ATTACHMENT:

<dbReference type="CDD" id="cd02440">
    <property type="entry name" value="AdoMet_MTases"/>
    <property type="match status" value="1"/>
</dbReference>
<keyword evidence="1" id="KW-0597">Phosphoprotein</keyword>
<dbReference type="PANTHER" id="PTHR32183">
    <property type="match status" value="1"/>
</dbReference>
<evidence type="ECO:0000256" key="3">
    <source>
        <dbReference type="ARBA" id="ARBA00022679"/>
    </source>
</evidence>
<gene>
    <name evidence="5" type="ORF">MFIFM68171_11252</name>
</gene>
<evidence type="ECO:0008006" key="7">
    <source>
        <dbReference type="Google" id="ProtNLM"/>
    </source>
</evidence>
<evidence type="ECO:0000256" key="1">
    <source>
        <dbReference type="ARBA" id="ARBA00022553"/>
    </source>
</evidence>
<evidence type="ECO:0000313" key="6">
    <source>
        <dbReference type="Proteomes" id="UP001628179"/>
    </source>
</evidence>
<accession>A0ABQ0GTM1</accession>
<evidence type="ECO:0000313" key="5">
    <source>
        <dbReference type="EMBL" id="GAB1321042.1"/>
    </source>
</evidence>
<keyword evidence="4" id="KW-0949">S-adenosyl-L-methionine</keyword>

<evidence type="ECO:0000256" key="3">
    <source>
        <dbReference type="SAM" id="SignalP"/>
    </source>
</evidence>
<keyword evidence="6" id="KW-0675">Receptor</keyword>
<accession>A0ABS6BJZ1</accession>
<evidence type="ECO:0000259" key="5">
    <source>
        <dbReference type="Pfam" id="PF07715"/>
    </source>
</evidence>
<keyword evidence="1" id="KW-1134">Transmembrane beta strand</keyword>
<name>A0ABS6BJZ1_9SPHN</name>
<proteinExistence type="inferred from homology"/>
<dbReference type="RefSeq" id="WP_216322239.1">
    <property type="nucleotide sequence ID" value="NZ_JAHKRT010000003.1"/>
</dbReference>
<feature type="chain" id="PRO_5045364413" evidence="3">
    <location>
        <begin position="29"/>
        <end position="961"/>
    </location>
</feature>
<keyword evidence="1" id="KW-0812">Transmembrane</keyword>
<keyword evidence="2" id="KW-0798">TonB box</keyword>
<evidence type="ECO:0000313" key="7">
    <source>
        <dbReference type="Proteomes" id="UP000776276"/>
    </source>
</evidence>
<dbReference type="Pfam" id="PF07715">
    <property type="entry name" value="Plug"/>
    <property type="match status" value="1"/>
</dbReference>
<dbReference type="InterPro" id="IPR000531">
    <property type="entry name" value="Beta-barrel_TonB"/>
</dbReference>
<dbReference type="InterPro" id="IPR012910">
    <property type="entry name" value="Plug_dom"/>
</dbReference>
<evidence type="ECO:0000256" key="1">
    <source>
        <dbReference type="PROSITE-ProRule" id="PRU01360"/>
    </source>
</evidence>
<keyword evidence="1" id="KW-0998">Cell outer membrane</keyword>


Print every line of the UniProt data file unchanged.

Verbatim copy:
<dbReference type="CDD" id="cd02440">
    <property type="entry name" value="AdoMet_MTases"/>
    <property type="match status" value="1"/>
</dbReference>
<keyword evidence="1" id="KW-0597">Phosphoprotein</keyword>
<dbReference type="PANTHER" id="PTHR32183">
    <property type="match status" value="1"/>
</dbReference>
<evidence type="ECO:0000256" key="3">
    <source>
        <dbReference type="ARBA" id="ARBA00022679"/>
    </source>
</evidence>
<gene>
    <name evidence="5" type="ORF">MFIFM68171_11252</name>
</gene>
<evidence type="ECO:0008006" key="7">
    <source>
        <dbReference type="Google" id="ProtNLM"/>
    </source>
</evidence>
<evidence type="ECO:0000256" key="1">
    <source>
        <dbReference type="ARBA" id="ARBA00022553"/>
    </source>
</evidence>
<evidence type="ECO:0000313" key="6">
    <source>
        <dbReference type="Proteomes" id="UP001628179"/>
    </source>
</evidence>
<accession>A0ABQ0GTM1</accession>
<evidence type="ECO:0000313" key="5">
    <source>
        <dbReference type="EMBL" id="GAB1321042.1"/>
    </source>
</evidence>
<keyword evidence="4" id="KW-0949">S-adenosyl-L-methionine</keyword>

<evidence type="ECO:0000256" key="3">
    <source>
        <dbReference type="SAM" id="SignalP"/>
    </source>
</evidence>
<keyword evidence="6" id="KW-0675">Receptor</keyword>
<accession>A0ABS6BJZ1</accession>
<evidence type="ECO:0000259" key="5">
    <source>
        <dbReference type="Pfam" id="PF07715"/>
    </source>
</evidence>
<keyword evidence="1" id="KW-1134">Transmembrane beta strand</keyword>
<name>A0ABS6BJZ1_9SPHN</name>
<proteinExistence type="inferred from homology"/>
<dbReference type="RefSeq" id="WP_216322239.1">
    <property type="nucleotide sequence ID" value="NZ_JAHKRT010000003.1"/>
</dbReference>
<feature type="chain" id="PRO_5045364413" evidence="3">
    <location>
        <begin position="29"/>
        <end position="961"/>
    </location>
</feature>
<keyword evidence="1" id="KW-0812">Transmembrane</keyword>
<keyword evidence="2" id="KW-0798">TonB box</keyword>
<evidence type="ECO:0000313" key="7">
    <source>
        <dbReference type="Proteomes" id="UP000776276"/>
    </source>
</evidence>
<dbReference type="Pfam" id="PF07715">
    <property type="entry name" value="Plug"/>
    <property type="match status" value="1"/>
</dbReference>
<dbReference type="InterPro" id="IPR000531">
    <property type="entry name" value="Beta-barrel_TonB"/>
</dbReference>
<dbReference type="InterPro" id="IPR012910">
    <property type="entry name" value="Plug_dom"/>
</dbReference>
<evidence type="ECO:0000256" key="1">
    <source>
        <dbReference type="PROSITE-ProRule" id="PRU01360"/>
    </source>
</evidence>
<keyword evidence="1" id="KW-0998">Cell outer membrane</keyword>